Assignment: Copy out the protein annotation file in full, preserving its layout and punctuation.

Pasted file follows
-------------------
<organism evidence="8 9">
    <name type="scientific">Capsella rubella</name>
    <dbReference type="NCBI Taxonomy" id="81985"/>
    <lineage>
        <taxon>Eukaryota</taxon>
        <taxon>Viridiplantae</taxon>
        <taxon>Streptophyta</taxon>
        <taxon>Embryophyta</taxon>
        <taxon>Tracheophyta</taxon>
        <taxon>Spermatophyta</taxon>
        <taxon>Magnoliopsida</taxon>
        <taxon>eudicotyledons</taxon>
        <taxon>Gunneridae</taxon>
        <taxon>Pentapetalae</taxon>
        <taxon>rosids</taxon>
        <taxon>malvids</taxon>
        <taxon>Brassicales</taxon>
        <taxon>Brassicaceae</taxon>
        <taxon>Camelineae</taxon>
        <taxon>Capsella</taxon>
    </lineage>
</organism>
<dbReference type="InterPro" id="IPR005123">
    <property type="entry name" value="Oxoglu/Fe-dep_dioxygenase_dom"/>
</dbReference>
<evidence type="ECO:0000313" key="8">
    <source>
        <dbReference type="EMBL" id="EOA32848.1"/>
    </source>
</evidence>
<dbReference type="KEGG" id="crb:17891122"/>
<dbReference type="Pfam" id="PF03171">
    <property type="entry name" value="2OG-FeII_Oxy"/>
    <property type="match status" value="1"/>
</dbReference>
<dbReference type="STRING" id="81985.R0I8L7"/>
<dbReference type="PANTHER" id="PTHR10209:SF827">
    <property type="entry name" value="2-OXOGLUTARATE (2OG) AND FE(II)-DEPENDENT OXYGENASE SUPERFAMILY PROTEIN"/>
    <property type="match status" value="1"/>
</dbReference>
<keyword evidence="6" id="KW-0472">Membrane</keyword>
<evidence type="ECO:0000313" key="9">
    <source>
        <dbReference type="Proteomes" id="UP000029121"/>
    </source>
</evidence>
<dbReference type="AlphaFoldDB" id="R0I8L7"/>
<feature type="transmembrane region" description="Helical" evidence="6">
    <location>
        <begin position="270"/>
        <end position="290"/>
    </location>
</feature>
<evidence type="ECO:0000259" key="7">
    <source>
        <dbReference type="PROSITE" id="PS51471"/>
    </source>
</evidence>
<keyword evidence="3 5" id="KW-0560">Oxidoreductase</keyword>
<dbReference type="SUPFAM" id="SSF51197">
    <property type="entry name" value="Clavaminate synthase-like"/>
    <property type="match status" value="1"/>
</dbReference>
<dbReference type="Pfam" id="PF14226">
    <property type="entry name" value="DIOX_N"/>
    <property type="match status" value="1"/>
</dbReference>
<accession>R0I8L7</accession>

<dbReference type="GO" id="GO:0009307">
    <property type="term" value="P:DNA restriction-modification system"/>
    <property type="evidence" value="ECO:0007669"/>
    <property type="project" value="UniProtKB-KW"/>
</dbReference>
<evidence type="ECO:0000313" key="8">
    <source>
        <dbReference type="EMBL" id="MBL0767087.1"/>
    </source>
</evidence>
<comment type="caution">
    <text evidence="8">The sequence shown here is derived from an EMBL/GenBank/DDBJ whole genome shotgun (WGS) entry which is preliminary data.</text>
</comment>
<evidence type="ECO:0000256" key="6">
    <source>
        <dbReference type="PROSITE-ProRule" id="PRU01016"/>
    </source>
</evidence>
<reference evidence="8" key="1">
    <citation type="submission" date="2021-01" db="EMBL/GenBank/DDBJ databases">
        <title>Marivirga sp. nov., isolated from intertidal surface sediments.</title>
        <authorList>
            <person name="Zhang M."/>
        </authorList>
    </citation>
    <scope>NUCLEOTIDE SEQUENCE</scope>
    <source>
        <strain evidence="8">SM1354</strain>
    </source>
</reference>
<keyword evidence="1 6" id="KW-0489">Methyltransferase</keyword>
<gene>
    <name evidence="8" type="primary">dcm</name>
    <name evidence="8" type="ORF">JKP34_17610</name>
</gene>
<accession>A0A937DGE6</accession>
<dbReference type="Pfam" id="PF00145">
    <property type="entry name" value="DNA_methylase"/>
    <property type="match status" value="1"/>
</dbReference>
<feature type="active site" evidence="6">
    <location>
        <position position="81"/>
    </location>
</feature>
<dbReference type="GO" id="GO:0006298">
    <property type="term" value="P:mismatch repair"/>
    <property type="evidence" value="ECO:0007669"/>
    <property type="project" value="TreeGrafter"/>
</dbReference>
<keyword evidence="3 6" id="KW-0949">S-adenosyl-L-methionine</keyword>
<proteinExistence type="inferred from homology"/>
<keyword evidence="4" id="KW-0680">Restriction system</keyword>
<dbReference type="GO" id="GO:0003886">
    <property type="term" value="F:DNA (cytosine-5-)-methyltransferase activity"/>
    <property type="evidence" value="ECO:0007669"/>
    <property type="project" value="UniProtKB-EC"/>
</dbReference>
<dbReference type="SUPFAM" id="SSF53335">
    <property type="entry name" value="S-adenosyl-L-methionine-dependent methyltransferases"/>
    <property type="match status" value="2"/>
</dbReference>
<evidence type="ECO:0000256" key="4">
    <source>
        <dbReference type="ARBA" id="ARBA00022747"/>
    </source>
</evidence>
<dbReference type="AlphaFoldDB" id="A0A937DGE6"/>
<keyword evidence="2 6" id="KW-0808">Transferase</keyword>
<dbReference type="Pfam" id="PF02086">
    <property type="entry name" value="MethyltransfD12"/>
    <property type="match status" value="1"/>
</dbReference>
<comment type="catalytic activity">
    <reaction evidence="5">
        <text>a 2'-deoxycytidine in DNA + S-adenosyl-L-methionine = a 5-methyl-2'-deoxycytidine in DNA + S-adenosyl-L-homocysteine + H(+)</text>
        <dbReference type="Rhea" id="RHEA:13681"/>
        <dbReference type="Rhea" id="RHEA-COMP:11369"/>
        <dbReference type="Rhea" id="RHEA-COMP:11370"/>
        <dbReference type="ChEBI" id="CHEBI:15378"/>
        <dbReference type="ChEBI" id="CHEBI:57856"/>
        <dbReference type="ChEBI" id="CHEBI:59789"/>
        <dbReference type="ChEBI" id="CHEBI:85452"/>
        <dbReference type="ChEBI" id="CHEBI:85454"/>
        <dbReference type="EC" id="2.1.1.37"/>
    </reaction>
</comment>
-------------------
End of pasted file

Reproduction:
<organism evidence="8 9">
    <name type="scientific">Capsella rubella</name>
    <dbReference type="NCBI Taxonomy" id="81985"/>
    <lineage>
        <taxon>Eukaryota</taxon>
        <taxon>Viridiplantae</taxon>
        <taxon>Streptophyta</taxon>
        <taxon>Embryophyta</taxon>
        <taxon>Tracheophyta</taxon>
        <taxon>Spermatophyta</taxon>
        <taxon>Magnoliopsida</taxon>
        <taxon>eudicotyledons</taxon>
        <taxon>Gunneridae</taxon>
        <taxon>Pentapetalae</taxon>
        <taxon>rosids</taxon>
        <taxon>malvids</taxon>
        <taxon>Brassicales</taxon>
        <taxon>Brassicaceae</taxon>
        <taxon>Camelineae</taxon>
        <taxon>Capsella</taxon>
    </lineage>
</organism>
<dbReference type="InterPro" id="IPR005123">
    <property type="entry name" value="Oxoglu/Fe-dep_dioxygenase_dom"/>
</dbReference>
<evidence type="ECO:0000313" key="8">
    <source>
        <dbReference type="EMBL" id="EOA32848.1"/>
    </source>
</evidence>
<dbReference type="KEGG" id="crb:17891122"/>
<dbReference type="Pfam" id="PF03171">
    <property type="entry name" value="2OG-FeII_Oxy"/>
    <property type="match status" value="1"/>
</dbReference>
<dbReference type="STRING" id="81985.R0I8L7"/>
<dbReference type="PANTHER" id="PTHR10209:SF827">
    <property type="entry name" value="2-OXOGLUTARATE (2OG) AND FE(II)-DEPENDENT OXYGENASE SUPERFAMILY PROTEIN"/>
    <property type="match status" value="1"/>
</dbReference>
<keyword evidence="6" id="KW-0472">Membrane</keyword>
<evidence type="ECO:0000313" key="9">
    <source>
        <dbReference type="Proteomes" id="UP000029121"/>
    </source>
</evidence>
<dbReference type="AlphaFoldDB" id="R0I8L7"/>
<feature type="transmembrane region" description="Helical" evidence="6">
    <location>
        <begin position="270"/>
        <end position="290"/>
    </location>
</feature>
<evidence type="ECO:0000259" key="7">
    <source>
        <dbReference type="PROSITE" id="PS51471"/>
    </source>
</evidence>
<keyword evidence="3 5" id="KW-0560">Oxidoreductase</keyword>
<dbReference type="SUPFAM" id="SSF51197">
    <property type="entry name" value="Clavaminate synthase-like"/>
    <property type="match status" value="1"/>
</dbReference>
<dbReference type="Pfam" id="PF14226">
    <property type="entry name" value="DIOX_N"/>
    <property type="match status" value="1"/>
</dbReference>
<accession>R0I8L7</accession>

<dbReference type="GO" id="GO:0009307">
    <property type="term" value="P:DNA restriction-modification system"/>
    <property type="evidence" value="ECO:0007669"/>
    <property type="project" value="UniProtKB-KW"/>
</dbReference>
<evidence type="ECO:0000313" key="8">
    <source>
        <dbReference type="EMBL" id="MBL0767087.1"/>
    </source>
</evidence>
<comment type="caution">
    <text evidence="8">The sequence shown here is derived from an EMBL/GenBank/DDBJ whole genome shotgun (WGS) entry which is preliminary data.</text>
</comment>
<evidence type="ECO:0000256" key="6">
    <source>
        <dbReference type="PROSITE-ProRule" id="PRU01016"/>
    </source>
</evidence>
<reference evidence="8" key="1">
    <citation type="submission" date="2021-01" db="EMBL/GenBank/DDBJ databases">
        <title>Marivirga sp. nov., isolated from intertidal surface sediments.</title>
        <authorList>
            <person name="Zhang M."/>
        </authorList>
    </citation>
    <scope>NUCLEOTIDE SEQUENCE</scope>
    <source>
        <strain evidence="8">SM1354</strain>
    </source>
</reference>
<keyword evidence="1 6" id="KW-0489">Methyltransferase</keyword>
<gene>
    <name evidence="8" type="primary">dcm</name>
    <name evidence="8" type="ORF">JKP34_17610</name>
</gene>
<accession>A0A937DGE6</accession>
<dbReference type="Pfam" id="PF00145">
    <property type="entry name" value="DNA_methylase"/>
    <property type="match status" value="1"/>
</dbReference>
<feature type="active site" evidence="6">
    <location>
        <position position="81"/>
    </location>
</feature>
<dbReference type="GO" id="GO:0006298">
    <property type="term" value="P:mismatch repair"/>
    <property type="evidence" value="ECO:0007669"/>
    <property type="project" value="TreeGrafter"/>
</dbReference>
<keyword evidence="3 6" id="KW-0949">S-adenosyl-L-methionine</keyword>
<proteinExistence type="inferred from homology"/>
<keyword evidence="4" id="KW-0680">Restriction system</keyword>
<dbReference type="GO" id="GO:0003886">
    <property type="term" value="F:DNA (cytosine-5-)-methyltransferase activity"/>
    <property type="evidence" value="ECO:0007669"/>
    <property type="project" value="UniProtKB-EC"/>
</dbReference>
<dbReference type="SUPFAM" id="SSF53335">
    <property type="entry name" value="S-adenosyl-L-methionine-dependent methyltransferases"/>
    <property type="match status" value="2"/>
</dbReference>
<evidence type="ECO:0000256" key="4">
    <source>
        <dbReference type="ARBA" id="ARBA00022747"/>
    </source>
</evidence>
<dbReference type="AlphaFoldDB" id="A0A937DGE6"/>
<keyword evidence="2 6" id="KW-0808">Transferase</keyword>
<dbReference type="Pfam" id="PF02086">
    <property type="entry name" value="MethyltransfD12"/>
    <property type="match status" value="1"/>
</dbReference>
<comment type="catalytic activity">
    <reaction evidence="5">
        <text>a 2'-deoxycytidine in DNA + S-adenosyl-L-methionine = a 5-methyl-2'-deoxycytidine in DNA + S-adenosyl-L-homocysteine + H(+)</text>
        <dbReference type="Rhea" id="RHEA:13681"/>
        <dbReference type="Rhea" id="RHEA-COMP:11369"/>
        <dbReference type="Rhea" id="RHEA-COMP:11370"/>
        <dbReference type="ChEBI" id="CHEBI:15378"/>
        <dbReference type="ChEBI" id="CHEBI:57856"/>
        <dbReference type="ChEBI" id="CHEBI:59789"/>
        <dbReference type="ChEBI" id="CHEBI:85452"/>
        <dbReference type="ChEBI" id="CHEBI:85454"/>
        <dbReference type="EC" id="2.1.1.37"/>
    </reaction>
</comment>